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Panda Bear Meets the Grim Reaper

Album review

It’s been quite an eventful journey for Mr Panda Bear, Noah Lennox. From being one of the architects of leftfield psychedelic/electronic melody makers Animal Collective, who built such momentous force over the past 10 years, to guest appearing on one of the biggest albums of the century so far – Daft Punk’s Random Access Memory – he still finds the time to produce and release his own solo output. Lennox is as expressive as ever on this, his fifth solo outing, which courts themes of life, death, loss and new beginnings.

As with his last record, 2011’s Tomboy, Lennox is joined by producer Pete ‘Sonic Boom’ Kember (ex-Spacemen 3). Much like its predecessor, … Meets the Grim Reaper is often succinct, dense and tight with a real musical evolution running deep within, but its themes refer back as far as Lennox’s 2004 release Young Prayer (which dealt with his father’s death). It’s clear this is a record that comes full circle.

The intro to opener ‘Sequential Circuits’ sounds as if Noah is entering the underworld on his little row-boat, featuring glorious dripping slabs of synth as he wails “Dread follows that lead / Follow the lead / Near as far from a ship as the oar” before entering the pearly gates and unveiling the killer lead single, ‘Mr Noah’, a brilliantly imaginative kaleidoscope of colours, textures and dog barks which you wish would last forever on an infinite loop as it tries to achieve its goal (seemingly from the point of view of a dog!) “Brittle mind, gentle mind / Toward a bigger sign / Every time, every time / So much for the safest vibe / Tossed aside / But he burns like a blaze inside.”

I recall seeing him play the majority of these songs at an ATP performance, and what struck me vividly during that afternoon set at Camber Sands was how instant the impact of the songs was; the harmonies, the beats, the swells of noise swirling. Listening to …Meets the Grim Reaper, it’s comforting to know that these songs haven’t lost that initial charm. ‘Butcher Baker Candlestick Maker’ oozes with an aching warm fuzz of synths which could have been cut from the Flight of the Navigator sound track.

I guess I’ve always thought of Lennox as the Animal Collective member with the most pop tendencies, from his infectiously catchy refrain during ‘My Girls’ to his guest vocals on Daft Punk’s ‘Doin’ It Right’ which seem to immediately grab you. Inside your brain. And don’t go away for days. A personal favourite on this record is ‘Crosswords’, with a mid-’90s RnB beat and piano chords underpinning his heavenly Brian Wilson sunbeam melodic loops, as he gratefully contemplates his life luck and sings “So good, so good / You got it so good / Damn it, so good / Day after Day / So good!” It’s absurdly optimistic and upbeat but makes you think of a person who’s not counting his chickens and savouring every moment while it lasts. ‘Boy’s Latin’ follows in the same vein, with its sampled vocals taking on each other through some lyrical sparring and a more negative outlook on life – and the weather. “Dark cloud descended again / And a shadow moves in / And a shadow moves in the darkness”.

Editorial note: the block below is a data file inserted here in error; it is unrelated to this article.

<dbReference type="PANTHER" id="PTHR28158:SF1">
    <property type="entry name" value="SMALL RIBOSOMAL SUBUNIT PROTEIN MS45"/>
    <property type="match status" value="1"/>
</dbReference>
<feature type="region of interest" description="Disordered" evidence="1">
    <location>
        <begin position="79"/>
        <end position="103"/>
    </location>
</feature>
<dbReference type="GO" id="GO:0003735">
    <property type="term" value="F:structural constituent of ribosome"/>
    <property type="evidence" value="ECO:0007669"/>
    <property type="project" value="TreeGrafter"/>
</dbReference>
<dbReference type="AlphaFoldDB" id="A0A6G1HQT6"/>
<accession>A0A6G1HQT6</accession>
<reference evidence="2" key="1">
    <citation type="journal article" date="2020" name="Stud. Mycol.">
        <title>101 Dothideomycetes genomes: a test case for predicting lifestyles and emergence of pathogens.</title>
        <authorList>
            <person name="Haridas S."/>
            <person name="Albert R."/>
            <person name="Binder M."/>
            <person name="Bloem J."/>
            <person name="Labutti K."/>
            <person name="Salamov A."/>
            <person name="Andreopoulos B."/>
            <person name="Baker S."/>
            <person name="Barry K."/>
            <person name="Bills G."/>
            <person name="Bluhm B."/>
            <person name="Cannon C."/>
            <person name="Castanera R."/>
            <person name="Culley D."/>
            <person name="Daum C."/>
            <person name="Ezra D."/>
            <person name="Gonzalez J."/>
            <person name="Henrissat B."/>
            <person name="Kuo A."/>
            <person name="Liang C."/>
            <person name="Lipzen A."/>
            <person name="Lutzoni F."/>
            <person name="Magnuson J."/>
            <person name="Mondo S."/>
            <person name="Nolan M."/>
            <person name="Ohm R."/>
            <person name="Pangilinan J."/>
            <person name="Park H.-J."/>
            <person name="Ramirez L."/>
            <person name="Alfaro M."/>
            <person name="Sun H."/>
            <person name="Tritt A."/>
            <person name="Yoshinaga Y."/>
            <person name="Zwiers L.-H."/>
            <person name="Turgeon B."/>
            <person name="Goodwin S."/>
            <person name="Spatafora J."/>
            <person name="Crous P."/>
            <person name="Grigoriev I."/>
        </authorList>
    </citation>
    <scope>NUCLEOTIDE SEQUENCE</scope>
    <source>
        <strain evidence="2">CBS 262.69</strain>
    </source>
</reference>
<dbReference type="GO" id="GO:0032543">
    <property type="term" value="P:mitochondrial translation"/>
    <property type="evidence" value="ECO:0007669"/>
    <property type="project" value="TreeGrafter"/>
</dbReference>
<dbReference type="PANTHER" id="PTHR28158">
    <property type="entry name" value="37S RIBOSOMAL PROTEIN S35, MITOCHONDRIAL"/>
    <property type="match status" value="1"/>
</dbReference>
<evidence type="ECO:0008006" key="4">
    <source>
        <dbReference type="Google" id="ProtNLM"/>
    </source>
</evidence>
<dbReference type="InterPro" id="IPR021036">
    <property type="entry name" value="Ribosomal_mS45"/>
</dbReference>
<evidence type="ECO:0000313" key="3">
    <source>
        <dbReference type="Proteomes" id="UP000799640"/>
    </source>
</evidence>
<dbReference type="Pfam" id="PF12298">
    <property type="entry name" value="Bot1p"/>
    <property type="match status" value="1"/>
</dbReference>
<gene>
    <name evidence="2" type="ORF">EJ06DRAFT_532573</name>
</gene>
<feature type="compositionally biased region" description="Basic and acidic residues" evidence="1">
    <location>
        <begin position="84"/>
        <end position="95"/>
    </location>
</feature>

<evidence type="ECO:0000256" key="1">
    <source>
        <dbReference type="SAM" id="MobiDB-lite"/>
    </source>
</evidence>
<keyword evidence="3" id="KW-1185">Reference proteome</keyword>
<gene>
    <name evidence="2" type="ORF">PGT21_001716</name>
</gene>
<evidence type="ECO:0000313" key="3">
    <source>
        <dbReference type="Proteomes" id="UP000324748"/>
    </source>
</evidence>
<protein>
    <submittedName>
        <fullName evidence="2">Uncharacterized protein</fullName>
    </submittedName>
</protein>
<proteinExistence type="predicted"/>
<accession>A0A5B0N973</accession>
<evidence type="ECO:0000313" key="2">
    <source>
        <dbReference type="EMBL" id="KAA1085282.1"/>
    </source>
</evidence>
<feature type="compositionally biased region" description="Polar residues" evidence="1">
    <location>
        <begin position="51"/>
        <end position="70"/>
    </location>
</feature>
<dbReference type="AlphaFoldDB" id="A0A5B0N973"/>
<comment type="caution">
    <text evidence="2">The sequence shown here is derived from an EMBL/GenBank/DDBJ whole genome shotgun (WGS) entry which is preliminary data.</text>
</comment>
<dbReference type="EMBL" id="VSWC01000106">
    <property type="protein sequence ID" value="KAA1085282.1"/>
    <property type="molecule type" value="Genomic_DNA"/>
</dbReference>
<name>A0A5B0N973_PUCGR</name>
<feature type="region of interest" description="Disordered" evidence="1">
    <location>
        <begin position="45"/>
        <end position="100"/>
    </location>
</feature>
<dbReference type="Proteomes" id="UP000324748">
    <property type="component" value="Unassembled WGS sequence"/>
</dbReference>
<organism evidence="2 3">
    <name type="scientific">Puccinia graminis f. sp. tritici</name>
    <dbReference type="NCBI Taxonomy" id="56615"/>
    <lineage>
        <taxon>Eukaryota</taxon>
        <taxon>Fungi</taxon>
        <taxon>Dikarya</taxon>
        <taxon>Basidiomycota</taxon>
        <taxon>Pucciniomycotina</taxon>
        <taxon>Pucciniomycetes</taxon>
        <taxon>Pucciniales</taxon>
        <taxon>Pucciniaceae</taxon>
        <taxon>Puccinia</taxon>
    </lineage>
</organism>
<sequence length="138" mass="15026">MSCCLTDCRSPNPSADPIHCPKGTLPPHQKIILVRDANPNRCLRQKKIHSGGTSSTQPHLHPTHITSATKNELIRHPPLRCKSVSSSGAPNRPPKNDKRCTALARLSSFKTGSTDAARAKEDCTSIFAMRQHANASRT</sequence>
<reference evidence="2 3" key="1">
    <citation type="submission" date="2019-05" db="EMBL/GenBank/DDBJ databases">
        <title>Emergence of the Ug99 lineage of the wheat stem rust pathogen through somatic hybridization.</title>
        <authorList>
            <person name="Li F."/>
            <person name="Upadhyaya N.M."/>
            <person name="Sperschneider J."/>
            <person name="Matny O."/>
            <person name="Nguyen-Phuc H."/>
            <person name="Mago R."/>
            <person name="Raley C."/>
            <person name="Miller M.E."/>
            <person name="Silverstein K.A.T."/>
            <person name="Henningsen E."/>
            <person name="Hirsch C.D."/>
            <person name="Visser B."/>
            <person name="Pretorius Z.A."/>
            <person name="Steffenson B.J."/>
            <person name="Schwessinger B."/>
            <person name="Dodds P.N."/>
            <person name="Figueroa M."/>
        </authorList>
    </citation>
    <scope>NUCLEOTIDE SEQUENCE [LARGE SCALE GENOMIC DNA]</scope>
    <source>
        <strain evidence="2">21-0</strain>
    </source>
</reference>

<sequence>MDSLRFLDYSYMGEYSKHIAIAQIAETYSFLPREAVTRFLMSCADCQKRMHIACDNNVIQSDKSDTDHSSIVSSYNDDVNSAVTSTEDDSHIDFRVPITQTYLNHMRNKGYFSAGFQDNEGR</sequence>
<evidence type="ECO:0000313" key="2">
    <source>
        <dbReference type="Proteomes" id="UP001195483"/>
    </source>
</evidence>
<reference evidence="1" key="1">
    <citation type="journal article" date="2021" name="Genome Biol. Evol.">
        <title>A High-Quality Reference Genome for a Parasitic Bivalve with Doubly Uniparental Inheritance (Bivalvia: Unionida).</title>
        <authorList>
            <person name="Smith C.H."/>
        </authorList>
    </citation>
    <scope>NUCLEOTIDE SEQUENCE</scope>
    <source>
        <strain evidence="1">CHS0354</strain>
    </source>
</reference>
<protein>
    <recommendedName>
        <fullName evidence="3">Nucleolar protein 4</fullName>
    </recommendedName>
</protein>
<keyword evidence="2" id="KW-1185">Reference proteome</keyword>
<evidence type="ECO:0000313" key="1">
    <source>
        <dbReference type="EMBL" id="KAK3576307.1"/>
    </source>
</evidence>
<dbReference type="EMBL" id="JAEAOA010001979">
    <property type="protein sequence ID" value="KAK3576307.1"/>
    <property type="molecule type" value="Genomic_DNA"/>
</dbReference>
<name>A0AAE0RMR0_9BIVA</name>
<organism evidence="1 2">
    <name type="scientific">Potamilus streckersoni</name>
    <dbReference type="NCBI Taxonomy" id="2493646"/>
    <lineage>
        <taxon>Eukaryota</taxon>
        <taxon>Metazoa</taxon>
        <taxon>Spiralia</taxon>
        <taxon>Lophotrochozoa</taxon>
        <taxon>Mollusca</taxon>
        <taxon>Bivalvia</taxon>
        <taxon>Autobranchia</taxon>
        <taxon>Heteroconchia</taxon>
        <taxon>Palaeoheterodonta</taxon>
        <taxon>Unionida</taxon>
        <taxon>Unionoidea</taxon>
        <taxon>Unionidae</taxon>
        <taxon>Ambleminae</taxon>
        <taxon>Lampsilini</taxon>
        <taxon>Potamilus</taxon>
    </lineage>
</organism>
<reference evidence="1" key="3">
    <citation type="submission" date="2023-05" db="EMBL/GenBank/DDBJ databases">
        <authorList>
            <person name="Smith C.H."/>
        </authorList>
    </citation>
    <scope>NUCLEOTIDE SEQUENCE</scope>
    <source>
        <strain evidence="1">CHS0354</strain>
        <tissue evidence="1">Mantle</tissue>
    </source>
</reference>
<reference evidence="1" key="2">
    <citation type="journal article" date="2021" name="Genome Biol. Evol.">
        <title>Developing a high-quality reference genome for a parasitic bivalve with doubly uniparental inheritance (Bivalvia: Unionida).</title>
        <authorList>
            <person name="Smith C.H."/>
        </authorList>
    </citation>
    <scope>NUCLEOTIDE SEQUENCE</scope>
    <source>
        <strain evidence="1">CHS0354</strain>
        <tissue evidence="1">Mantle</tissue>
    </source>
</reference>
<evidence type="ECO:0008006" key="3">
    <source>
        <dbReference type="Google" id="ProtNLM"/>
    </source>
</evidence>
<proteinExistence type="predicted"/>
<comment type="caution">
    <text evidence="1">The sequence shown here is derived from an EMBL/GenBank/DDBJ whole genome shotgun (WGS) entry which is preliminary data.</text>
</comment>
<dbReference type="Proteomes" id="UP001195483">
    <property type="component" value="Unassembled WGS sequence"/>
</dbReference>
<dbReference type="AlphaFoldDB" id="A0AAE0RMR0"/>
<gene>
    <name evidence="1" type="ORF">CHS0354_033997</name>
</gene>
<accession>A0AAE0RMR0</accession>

The record reaches its glorious climax during its centrepieces of ‘Come to Your Senses’ (where Lennox pleads and pleads the question of “Are you mad?”) and ‘Tropic of Cancer’ where he confronts his father’s death (as earlier referred to on Young Prayer). After its dreamy harp arpeggios lull you in, it can’t help but evoke images of ascension. Floating towards clouds. The utter despair of losing all that you hold close and dear, as he resignedly sings, “You get back, you wont come back, you won’t come back.” It’s depressing as hell and I won’t lie, I got a little emotional when I saw him play this in its early stages during that ATP set. Sad but strangely comforting.

‘Lonely Wanderer’ begs to look back at your life over descending, plaintive piano notes which hark back to the brilliant 2nd half of Animal Collective’s Feels (notably ‘Loch Raven’) as he asks “What have you done? What did you do? How do you feel? Was it worthwhile?” It’s personal. It’s dreamlike. It’s insular. It’s honest. It’s perfect music for headphone listening on a journey. I’ve listened four times already and am still discovering new aural treasures on each revisit.

‘Shadow of the Colossus’ references the classic computer game of the same name, the sole basis of which is to voyage through beautiful landscapes on horseback for 10/15 minutes at a time. With no one else around to distract you, you can take in the surroundings of rolling fields, epic sunsets and sandy terrains (all before encountering mammoth beasts which you have to defeat, of course). The scope is the same. The consumption should be too.

It ends with the couplet of ‘Selfish Gene’ and ‘Acid Wash’. The former could’ve made the Drive soundtrack, as Lennox coos about how things can appear not as they seem, “When at the start it seems like fates / Have set it up like so much magic / Just a ruse to get you in there.” The cathartic ‘Acid Wash’ is a clanging dirge with lazers of beaming electronic pings, as he makes peace and moves on to the next plain.

Panda Bear Meets the Grim Reaper is a rewarding journey and one you’ll want to take again and again. 2015 may only be thirteen days old but it’ll take one hell of a record to top this one.

Amadeep Chana

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